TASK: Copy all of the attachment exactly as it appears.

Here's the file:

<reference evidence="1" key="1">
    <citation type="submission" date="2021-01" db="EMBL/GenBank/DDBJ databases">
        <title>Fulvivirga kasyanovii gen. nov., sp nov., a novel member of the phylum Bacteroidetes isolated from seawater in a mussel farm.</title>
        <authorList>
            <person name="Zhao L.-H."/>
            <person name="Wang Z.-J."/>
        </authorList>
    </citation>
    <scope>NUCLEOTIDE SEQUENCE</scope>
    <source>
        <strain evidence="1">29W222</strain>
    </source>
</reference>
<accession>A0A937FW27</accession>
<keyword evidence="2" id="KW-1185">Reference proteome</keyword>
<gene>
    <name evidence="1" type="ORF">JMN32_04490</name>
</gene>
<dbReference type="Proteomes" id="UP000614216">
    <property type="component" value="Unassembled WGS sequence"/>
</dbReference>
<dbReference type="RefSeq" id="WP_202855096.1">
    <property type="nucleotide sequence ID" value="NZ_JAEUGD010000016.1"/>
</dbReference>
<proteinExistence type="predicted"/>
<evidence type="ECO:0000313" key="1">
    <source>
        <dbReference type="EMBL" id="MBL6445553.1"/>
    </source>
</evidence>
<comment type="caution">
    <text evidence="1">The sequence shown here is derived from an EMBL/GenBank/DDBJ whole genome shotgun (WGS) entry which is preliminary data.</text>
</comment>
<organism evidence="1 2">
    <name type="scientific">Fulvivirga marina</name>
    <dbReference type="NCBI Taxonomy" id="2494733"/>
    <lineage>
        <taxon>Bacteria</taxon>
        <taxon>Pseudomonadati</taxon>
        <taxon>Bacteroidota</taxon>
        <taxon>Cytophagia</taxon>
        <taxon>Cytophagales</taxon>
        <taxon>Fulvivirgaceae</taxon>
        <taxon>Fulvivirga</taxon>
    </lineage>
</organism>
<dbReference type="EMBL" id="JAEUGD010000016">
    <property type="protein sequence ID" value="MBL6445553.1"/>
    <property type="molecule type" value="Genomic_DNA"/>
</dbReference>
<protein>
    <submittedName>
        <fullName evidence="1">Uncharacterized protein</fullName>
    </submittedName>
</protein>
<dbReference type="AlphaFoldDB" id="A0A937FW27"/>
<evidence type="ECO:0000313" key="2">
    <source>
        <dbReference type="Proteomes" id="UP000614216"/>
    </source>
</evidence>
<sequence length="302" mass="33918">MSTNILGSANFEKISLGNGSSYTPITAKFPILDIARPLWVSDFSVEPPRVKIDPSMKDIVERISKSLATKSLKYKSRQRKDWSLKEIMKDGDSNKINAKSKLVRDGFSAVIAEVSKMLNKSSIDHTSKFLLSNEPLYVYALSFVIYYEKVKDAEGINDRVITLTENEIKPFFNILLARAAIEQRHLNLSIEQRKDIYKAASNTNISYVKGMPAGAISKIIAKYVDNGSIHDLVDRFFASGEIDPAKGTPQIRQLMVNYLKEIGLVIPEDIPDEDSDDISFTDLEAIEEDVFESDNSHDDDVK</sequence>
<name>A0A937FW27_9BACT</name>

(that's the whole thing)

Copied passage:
<reference evidence="1" key="1">
    <citation type="submission" date="2021-01" db="EMBL/GenBank/DDBJ databases">
        <title>Fulvivirga kasyanovii gen. nov., sp nov., a novel member of the phylum Bacteroidetes isolated from seawater in a mussel farm.</title>
        <authorList>
            <person name="Zhao L.-H."/>
            <person name="Wang Z.-J."/>
        </authorList>
    </citation>
    <scope>NUCLEOTIDE SEQUENCE</scope>
    <source>
        <strain evidence="1">29W222</strain>
    </source>
</reference>
<accession>A0A937FW27</accession>
<keyword evidence="2" id="KW-1185">Reference proteome</keyword>
<gene>
    <name evidence="1" type="ORF">JMN32_04490</name>
</gene>
<dbReference type="Proteomes" id="UP000614216">
    <property type="component" value="Unassembled WGS sequence"/>
</dbReference>
<dbReference type="RefSeq" id="WP_202855096.1">
    <property type="nucleotide sequence ID" value="NZ_JAEUGD010000016.1"/>
</dbReference>
<proteinExistence type="predicted"/>
<evidence type="ECO:0000313" key="1">
    <source>
        <dbReference type="EMBL" id="MBL6445553.1"/>
    </source>
</evidence>
<comment type="caution">
    <text evidence="1">The sequence shown here is derived from an EMBL/GenBank/DDBJ whole genome shotgun (WGS) entry which is preliminary data.</text>
</comment>
<organism evidence="1 2">
    <name type="scientific">Fulvivirga marina</name>
    <dbReference type="NCBI Taxonomy" id="2494733"/>
    <lineage>
        <taxon>Bacteria</taxon>
        <taxon>Pseudomonadati</taxon>
        <taxon>Bacteroidota</taxon>
        <taxon>Cytophagia</taxon>
        <taxon>Cytophagales</taxon>
        <taxon>Fulvivirgaceae</taxon>
        <taxon>Fulvivirga</taxon>
    </lineage>
</organism>
<dbReference type="EMBL" id="JAEUGD010000016">
    <property type="protein sequence ID" value="MBL6445553.1"/>
    <property type="molecule type" value="Genomic_DNA"/>
</dbReference>
<protein>
    <submittedName>
        <fullName evidence="1">Uncharacterized protein</fullName>
    </submittedName>
</protein>
<dbReference type="AlphaFoldDB" id="A0A937FW27"/>
<evidence type="ECO:0000313" key="2">
    <source>
        <dbReference type="Proteomes" id="UP000614216"/>
    </source>
</evidence>
<sequence length="302" mass="33918">MSTNILGSANFEKISLGNGSSYTPITAKFPILDIARPLWVSDFSVEPPRVKIDPSMKDIVERISKSLATKSLKYKSRQRKDWSLKEIMKDGDSNKINAKSKLVRDGFSAVIAEVSKMLNKSSIDHTSKFLLSNEPLYVYALSFVIYYEKVKDAEGINDRVITLTENEIKPFFNILLARAAIEQRHLNLSIEQRKDIYKAASNTNISYVKGMPAGAISKIIAKYVDNGSIHDLVDRFFASGEIDPAKGTPQIRQLMVNYLKEIGLVIPEDIPDEDSDDISFTDLEAIEEDVFESDNSHDDDVK</sequence>
<name>A0A937FW27_9BACT</name>